Toxic Free NC Tip of the Week: Lead (as in the heavy metal)

Lead Not So Better

May, 15, 2009, by Billie Karel

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I heartily recommend the Bain Project installation to anyone who hasn’t been out to see it yet, but - and I say this out of love - the place is full of peeling dusty corroded lead-based paint, and you should think long and hard before bringing your kids. While we’re on the subject, there are lots of misconceptions about lead poisoning - how it happens, where it happens, and even that it still happens at all. It does!! If you have kids or would like to someday, you need this information. I know I’m a giant Debbie Downer, but it’s important!

My friend Amy came with me to Bain Waterworks last weekend. At first, we were chuckling about all the lead paint in the place, since she works for the state lead program and knows the issue backwards and forwards. “Oh, let’s be sure not to lick the walls, hardy har har.” But then we saw something that freaked us out, and chuckles ceased. Here’s how Amy tells it:

I saw some kids running around, pulling themselves up to windows to look around. Then I saw a toddler marveling at the wide-open aisle between the water tanks and take off running out of his mom’s grasp only to trip and fall, hands first, onto the tile. And then my stomach started to hurt.

Her stomach started to hurt because she’s so familiar with all the research on lead and children’s health, and she knows all too well how dangerous that could have been. There’s a common misconception that kids have to eat lead paint chips to get lead poisoning, and another one that it’s only a problem in substandard housing - in other words, only for poor people. Most people don’t realize that the primary source of lead exposure for children is actually the lead dust that winds up in kids mouths after crawling (or falling!) on contaminated floors or touching contaminated window sills. Little kids are prone to put all kinds of stuff in their mouths - including their dusty hands - so it’s hard to keep what’s ON them from winding up IN them.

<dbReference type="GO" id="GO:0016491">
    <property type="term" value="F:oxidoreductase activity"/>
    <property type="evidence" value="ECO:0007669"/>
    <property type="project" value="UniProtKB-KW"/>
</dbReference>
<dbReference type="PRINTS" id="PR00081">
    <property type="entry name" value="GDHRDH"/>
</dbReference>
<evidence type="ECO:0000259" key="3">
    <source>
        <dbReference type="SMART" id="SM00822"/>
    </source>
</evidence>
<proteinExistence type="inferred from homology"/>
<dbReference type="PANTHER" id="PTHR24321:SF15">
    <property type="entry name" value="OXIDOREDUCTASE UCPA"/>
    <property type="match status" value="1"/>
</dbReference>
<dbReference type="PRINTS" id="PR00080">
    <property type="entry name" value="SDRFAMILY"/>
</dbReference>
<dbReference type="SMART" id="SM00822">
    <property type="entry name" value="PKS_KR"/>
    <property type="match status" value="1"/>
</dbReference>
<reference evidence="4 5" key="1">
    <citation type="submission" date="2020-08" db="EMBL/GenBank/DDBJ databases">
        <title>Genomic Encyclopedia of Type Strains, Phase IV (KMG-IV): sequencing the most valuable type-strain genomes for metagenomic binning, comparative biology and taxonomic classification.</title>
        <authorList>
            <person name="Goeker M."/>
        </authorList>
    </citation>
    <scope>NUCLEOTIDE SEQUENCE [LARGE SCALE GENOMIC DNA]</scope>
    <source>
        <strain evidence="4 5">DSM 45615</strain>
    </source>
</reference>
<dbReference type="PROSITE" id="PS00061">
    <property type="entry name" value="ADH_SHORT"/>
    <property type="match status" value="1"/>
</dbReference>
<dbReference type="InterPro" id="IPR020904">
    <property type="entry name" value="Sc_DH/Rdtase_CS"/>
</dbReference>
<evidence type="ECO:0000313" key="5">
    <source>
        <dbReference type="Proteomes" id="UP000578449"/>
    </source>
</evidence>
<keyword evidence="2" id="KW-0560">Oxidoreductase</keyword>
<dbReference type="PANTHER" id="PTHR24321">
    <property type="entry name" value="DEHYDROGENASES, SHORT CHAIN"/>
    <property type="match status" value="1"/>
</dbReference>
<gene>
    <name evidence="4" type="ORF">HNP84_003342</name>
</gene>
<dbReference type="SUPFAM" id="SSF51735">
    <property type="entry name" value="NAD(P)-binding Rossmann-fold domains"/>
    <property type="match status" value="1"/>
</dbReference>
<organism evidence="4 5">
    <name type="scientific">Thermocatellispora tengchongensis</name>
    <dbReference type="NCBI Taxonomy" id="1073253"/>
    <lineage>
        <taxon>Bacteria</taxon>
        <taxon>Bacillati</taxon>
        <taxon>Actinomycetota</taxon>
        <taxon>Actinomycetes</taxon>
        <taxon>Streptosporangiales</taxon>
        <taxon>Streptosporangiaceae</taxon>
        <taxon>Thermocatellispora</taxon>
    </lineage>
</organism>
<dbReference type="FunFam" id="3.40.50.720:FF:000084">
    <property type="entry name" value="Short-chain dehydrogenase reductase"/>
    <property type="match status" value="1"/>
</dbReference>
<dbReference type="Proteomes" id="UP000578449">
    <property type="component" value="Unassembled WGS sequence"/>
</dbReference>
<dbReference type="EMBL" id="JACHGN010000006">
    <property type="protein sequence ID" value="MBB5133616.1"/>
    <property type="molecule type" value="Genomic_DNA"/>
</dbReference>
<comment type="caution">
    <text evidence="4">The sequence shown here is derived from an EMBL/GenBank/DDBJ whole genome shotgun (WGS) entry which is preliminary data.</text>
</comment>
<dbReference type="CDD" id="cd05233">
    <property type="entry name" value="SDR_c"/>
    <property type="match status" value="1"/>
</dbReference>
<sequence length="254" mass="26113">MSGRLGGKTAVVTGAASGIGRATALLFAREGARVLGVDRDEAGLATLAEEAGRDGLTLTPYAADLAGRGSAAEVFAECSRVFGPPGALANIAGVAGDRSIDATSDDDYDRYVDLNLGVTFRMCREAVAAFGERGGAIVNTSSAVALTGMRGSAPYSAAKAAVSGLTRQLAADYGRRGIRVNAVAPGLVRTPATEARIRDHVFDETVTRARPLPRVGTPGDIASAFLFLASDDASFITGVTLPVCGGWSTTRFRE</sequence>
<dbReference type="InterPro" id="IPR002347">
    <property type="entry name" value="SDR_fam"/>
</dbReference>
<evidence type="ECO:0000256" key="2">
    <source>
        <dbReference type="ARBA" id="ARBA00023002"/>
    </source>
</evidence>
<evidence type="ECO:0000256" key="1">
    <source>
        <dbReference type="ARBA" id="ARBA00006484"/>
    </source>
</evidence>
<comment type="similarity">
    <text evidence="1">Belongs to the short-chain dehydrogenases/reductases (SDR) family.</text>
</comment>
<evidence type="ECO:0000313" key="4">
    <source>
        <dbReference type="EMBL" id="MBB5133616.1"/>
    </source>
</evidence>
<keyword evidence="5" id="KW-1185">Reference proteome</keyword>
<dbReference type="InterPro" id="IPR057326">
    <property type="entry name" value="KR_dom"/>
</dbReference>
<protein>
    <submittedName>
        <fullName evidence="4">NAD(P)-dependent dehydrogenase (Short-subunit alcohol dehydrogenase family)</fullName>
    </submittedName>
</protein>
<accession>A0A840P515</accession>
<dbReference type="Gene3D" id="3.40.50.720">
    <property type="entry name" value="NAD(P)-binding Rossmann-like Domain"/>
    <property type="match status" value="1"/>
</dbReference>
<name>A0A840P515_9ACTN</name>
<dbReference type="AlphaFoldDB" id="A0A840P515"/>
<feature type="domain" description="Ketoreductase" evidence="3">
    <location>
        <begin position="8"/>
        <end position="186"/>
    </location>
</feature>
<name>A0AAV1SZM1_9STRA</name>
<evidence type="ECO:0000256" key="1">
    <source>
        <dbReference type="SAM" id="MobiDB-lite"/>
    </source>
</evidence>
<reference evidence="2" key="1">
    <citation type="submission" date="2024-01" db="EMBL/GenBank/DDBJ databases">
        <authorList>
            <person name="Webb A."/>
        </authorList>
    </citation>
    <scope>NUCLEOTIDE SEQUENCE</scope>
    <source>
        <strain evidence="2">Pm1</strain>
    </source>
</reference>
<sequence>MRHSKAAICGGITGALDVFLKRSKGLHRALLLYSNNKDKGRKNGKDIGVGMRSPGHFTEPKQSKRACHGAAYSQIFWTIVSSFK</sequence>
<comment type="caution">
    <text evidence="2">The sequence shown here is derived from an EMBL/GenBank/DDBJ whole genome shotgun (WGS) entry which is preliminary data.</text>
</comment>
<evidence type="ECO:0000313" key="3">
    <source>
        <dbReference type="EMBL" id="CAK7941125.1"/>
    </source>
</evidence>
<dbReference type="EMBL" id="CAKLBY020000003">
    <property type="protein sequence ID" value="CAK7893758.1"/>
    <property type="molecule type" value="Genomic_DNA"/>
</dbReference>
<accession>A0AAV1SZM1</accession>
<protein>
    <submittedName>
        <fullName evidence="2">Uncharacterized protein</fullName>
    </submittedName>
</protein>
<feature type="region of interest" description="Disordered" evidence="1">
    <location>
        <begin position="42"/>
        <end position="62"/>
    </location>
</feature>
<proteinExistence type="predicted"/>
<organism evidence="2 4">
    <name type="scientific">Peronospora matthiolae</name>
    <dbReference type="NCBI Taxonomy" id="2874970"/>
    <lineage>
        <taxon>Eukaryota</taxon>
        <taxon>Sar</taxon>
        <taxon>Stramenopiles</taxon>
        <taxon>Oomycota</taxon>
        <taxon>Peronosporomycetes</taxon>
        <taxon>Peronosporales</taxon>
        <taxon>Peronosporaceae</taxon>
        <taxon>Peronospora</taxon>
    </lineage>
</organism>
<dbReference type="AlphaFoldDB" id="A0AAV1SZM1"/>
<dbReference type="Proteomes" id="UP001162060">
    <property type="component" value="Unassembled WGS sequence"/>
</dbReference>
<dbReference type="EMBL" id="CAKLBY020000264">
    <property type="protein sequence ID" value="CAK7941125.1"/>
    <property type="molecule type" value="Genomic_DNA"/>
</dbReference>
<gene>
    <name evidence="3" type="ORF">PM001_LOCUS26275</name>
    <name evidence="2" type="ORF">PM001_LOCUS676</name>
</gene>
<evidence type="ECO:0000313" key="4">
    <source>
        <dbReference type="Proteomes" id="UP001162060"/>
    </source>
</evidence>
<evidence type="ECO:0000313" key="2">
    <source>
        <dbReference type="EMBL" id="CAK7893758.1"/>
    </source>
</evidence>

People also aren’t taking all the precautions they should when renovating old houses. Again, Amy writes:

As people return to urban areas and reclaim all of the handsome buildings that were abandoned for suburban dreams, I want them to know that that lead paint has been sitting around for decades. While it might have once posed little risk, it has been chalking and flaking over time, just waiting for the day that it would get “flipped” and earn a generous profit for the owner. Well-meaning parents trying to live a more sustainable lifestyle closer to all the cool stuff in town call me shocked and guilt-ridden that they’ve just poisoned their child from dry-sanding some doors. Because they “didn’t know lead poisoning was still a problem.”